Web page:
Andrew Thorpe, A History of the Labour Party (Palgrave, Basingstoke, 2008), p. 37. 38 Chris Wrigley, Arthur Henderson (GPC Books, Cardiff, 1990), p. 70. 39 Christopher Howard, ‘MacDonald, Henderson, and the Outbreak of War, 1914’, The Historical Journal 20, 1977, 871-891. 40 Howard, ‘MacDonald, Henderson, and the Outbreak of War, 1914’, 871-891. Howard goes on to write that up to 1977, the debate on what lay behind MacDonald and Henderson’s contrasting positions was the fate of Britain rather than the future of the Labour Party.

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MacDonald’s opposition to the war is a subjective matter. One could argue that MacDonald genuinely believed in the aspirations of European socialism, which he felt were being constrained by the balance of power structure of the international system; however, one could also argue that MacDonald made a poorly calculated political decision and rightly received the derisive opprobrium that he endured during the First World War. Nevertheless, in the summer of 1914, Ramsay MacDonald and Arthur Henderson were united in their opposition to Britain going to war in Europe. There have been several interpretations on Henderson’s volte face in those early days of August 1914.49 I do not agree that Henderson was ambiguous in his attitude to Britain’s entry into the First World War; the patriotic tide that swept the nation crystallised Henderson’s support for the war, and it did induce him to accept the offer of a place in the War Cabinet. These interpretations of Henderson’s decision to become the first Labour Cabinet minister overlook his deeply-held religious beliefs. Henderson was a devout Wesleyan Methodist lay preacher who came into regular contact with the working-class community in Newcastleupon-Tyne, as well as speaking at Wesleyan conferences across Britain throughout his life.50 This was a central foundation block in Henderson’s life, and it is difficult to believe that he would take a decision to support war on the grounds of political opportunism. His political career up to that point showed no evidence of such opportunism. Moreover, his religious beliefs and his political outlook always converged throughout his political career. One may argue that Henderson should have adopted a pacifist position, rather than a position of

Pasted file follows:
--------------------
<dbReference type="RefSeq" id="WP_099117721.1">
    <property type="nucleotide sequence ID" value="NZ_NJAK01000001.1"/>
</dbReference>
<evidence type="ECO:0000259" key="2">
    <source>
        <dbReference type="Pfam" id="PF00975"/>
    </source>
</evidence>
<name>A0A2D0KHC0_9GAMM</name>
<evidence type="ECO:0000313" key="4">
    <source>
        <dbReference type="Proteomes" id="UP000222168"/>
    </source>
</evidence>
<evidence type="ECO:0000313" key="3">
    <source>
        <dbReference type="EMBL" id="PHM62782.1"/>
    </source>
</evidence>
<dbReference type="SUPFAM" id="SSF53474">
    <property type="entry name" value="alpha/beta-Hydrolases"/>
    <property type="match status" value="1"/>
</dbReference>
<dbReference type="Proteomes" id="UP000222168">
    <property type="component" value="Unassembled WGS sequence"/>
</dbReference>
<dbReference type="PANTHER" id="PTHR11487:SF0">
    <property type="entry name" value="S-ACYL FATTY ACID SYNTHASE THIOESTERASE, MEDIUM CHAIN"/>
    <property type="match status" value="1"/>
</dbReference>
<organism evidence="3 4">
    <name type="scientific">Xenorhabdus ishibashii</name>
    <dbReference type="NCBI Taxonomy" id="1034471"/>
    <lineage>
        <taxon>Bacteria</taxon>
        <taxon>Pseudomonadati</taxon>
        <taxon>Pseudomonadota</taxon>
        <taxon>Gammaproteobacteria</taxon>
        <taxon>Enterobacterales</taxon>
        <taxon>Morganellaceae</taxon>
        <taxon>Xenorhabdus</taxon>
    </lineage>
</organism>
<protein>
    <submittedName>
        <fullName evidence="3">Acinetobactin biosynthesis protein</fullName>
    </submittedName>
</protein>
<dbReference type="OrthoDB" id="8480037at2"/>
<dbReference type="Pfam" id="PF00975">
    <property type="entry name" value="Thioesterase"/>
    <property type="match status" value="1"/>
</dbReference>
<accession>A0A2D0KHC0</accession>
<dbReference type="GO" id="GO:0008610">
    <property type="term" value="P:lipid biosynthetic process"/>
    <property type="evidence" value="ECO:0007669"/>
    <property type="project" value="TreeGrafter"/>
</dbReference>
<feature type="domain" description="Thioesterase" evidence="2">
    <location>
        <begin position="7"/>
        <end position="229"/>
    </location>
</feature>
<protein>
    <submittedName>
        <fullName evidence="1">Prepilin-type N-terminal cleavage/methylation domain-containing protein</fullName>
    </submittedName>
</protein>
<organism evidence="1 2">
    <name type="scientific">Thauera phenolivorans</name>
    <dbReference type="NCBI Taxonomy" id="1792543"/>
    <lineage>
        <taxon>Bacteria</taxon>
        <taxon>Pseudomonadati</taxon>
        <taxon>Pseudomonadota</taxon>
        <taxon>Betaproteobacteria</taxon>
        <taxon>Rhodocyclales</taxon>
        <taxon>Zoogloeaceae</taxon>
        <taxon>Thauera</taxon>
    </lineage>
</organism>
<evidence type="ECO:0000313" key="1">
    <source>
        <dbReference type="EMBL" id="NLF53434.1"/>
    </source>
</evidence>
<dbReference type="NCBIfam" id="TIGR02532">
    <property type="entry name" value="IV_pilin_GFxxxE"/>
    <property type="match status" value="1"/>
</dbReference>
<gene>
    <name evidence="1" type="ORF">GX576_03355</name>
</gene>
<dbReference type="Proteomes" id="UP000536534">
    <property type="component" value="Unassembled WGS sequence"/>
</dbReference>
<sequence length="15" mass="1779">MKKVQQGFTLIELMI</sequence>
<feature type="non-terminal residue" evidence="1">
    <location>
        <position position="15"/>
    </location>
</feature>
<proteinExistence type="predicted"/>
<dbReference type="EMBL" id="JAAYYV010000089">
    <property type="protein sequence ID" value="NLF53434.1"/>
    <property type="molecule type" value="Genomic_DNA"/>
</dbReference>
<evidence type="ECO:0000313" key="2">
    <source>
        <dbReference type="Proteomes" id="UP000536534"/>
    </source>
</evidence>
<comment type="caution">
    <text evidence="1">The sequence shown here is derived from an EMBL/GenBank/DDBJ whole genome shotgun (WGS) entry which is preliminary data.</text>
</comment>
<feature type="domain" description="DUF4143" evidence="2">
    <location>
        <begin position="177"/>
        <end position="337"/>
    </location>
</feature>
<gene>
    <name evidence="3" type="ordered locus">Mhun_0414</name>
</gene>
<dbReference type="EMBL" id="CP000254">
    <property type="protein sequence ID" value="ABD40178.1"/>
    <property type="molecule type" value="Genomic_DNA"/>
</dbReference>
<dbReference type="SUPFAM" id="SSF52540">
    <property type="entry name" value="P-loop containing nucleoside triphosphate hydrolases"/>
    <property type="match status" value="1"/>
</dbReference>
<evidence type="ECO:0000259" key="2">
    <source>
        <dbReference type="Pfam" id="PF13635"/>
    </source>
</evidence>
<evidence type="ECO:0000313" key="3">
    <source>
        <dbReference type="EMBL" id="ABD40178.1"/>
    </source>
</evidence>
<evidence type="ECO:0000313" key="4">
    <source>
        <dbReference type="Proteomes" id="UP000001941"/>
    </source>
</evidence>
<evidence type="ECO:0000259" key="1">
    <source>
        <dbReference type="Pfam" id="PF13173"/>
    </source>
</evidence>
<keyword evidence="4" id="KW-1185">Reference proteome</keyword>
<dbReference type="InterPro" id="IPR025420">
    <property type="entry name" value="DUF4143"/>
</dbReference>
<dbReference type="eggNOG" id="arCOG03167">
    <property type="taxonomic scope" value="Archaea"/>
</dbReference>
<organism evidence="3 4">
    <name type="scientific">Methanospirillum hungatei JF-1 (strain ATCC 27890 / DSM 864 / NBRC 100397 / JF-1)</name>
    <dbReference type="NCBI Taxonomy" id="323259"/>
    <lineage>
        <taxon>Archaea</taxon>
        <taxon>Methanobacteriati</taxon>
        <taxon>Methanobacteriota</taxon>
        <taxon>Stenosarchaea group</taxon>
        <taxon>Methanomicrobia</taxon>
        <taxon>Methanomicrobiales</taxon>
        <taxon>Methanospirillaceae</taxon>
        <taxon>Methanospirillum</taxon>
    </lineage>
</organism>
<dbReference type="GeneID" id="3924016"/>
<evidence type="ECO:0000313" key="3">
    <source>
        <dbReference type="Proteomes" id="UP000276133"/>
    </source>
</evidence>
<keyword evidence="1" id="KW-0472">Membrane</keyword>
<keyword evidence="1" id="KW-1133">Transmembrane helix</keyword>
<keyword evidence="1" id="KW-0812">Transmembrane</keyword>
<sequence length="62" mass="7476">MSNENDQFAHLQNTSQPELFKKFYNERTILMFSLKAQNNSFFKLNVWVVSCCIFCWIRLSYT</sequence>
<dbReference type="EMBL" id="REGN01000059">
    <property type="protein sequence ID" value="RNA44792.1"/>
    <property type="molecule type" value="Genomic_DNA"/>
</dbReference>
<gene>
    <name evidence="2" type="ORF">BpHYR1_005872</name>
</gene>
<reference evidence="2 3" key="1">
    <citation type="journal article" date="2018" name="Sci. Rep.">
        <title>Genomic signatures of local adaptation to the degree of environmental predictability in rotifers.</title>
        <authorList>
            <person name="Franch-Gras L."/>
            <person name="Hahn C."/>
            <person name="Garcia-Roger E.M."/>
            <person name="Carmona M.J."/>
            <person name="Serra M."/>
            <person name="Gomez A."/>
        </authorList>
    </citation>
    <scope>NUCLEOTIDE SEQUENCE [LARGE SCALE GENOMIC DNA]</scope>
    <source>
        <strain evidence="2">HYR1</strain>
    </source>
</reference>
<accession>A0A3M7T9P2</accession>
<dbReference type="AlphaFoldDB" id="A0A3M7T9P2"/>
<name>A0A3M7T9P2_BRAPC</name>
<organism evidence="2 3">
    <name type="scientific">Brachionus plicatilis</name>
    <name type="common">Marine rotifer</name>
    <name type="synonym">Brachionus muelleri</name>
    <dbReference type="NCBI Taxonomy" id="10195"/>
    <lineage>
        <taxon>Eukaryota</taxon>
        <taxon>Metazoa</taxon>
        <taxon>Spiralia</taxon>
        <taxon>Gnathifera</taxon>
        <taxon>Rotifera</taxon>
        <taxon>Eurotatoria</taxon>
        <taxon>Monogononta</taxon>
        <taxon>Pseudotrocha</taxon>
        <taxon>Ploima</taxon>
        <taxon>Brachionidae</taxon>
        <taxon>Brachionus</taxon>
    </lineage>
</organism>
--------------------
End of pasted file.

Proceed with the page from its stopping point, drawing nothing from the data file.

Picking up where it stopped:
why both men diverged on 4 August 1914. Arthur Henderson grew up in Newcastle-uponTyne, an area of the country steeped in the nonconformist and liberal tradition.44 He had begun his working life as an iron-moulder and then rose through the ranks of the Iron Founders Trade Union from a local branch secretary to head of the conciliation board that had been established in the early 1890s to mediate in disputes between the employers and the moulders.45 His political outlook was formed by his Methodism and his pragmatic negotiating skills in which he was prepared to make compromises if it was in the best interests of those he represented. MacDonald was a journalist whose prose was emotional and passionate in his espousal of the radicalism in which he had immersed himself whilst staying in London.46 Though MacDonald had also come from very humble roots, unlike Henderson, he had become out of touch with the working-class community, preferring to embrace a more bourgeois lifestyle. The PLP that entered the House of Commons was firmly rooted in the working-class.47 Yet whilst Henderson was the trade union conscience of the PLP, MacDonald was the leading socialist within the PLP, and was instrumental in changing the party name from the Labour Representation Committee to the Labour Party, with the intention of broadening the party’s appeal beyond its defensive class conscious trade union base.48 These early developments in the Labour party were a prelude to the bigger divergence that would occur between the two men. 44